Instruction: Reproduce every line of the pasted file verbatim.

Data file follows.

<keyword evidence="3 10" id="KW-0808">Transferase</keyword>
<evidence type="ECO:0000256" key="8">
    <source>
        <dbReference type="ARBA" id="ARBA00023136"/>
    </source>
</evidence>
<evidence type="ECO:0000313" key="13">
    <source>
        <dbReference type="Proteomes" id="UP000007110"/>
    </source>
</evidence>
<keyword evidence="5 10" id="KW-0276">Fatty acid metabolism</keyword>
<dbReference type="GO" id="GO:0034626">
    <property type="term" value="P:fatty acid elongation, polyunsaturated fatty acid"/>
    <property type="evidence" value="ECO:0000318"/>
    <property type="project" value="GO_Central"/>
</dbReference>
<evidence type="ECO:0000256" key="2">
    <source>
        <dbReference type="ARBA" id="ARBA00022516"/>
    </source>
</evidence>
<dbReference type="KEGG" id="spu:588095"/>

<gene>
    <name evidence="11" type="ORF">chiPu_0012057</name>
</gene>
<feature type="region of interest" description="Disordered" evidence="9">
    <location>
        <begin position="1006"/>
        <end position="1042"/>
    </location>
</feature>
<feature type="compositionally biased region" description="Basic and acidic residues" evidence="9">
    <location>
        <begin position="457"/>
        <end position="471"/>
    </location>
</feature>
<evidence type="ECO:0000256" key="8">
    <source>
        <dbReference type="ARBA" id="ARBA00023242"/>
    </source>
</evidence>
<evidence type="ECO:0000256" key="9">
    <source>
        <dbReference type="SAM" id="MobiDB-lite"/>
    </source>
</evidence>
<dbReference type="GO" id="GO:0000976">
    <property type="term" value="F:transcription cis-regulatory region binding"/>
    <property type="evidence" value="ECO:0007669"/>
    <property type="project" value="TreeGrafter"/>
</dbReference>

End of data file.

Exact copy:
<keyword evidence="3 10" id="KW-0808">Transferase</keyword>
<evidence type="ECO:0000256" key="8">
    <source>
        <dbReference type="ARBA" id="ARBA00023136"/>
    </source>
</evidence>
<evidence type="ECO:0000313" key="13">
    <source>
        <dbReference type="Proteomes" id="UP000007110"/>
    </source>
</evidence>
<keyword evidence="5 10" id="KW-0276">Fatty acid metabolism</keyword>
<dbReference type="GO" id="GO:0034626">
    <property type="term" value="P:fatty acid elongation, polyunsaturated fatty acid"/>
    <property type="evidence" value="ECO:0000318"/>
    <property type="project" value="GO_Central"/>
</dbReference>
<evidence type="ECO:0000256" key="2">
    <source>
        <dbReference type="ARBA" id="ARBA00022516"/>
    </source>
</evidence>
<dbReference type="KEGG" id="spu:588095"/>

<gene>
    <name evidence="11" type="ORF">chiPu_0012057</name>
</gene>
<feature type="region of interest" description="Disordered" evidence="9">
    <location>
        <begin position="1006"/>
        <end position="1042"/>
    </location>
</feature>
<feature type="compositionally biased region" description="Basic and acidic residues" evidence="9">
    <location>
        <begin position="457"/>
        <end position="471"/>
    </location>
</feature>
<evidence type="ECO:0000256" key="8">
    <source>
        <dbReference type="ARBA" id="ARBA00023242"/>
    </source>
</evidence>
<evidence type="ECO:0000256" key="9">
    <source>
        <dbReference type="SAM" id="MobiDB-lite"/>
    </source>
</evidence>
<dbReference type="GO" id="GO:0000976">
    <property type="term" value="F:transcription cis-regulatory region binding"/>
    <property type="evidence" value="ECO:0007669"/>
    <property type="project" value="TreeGrafter"/>
</dbReference>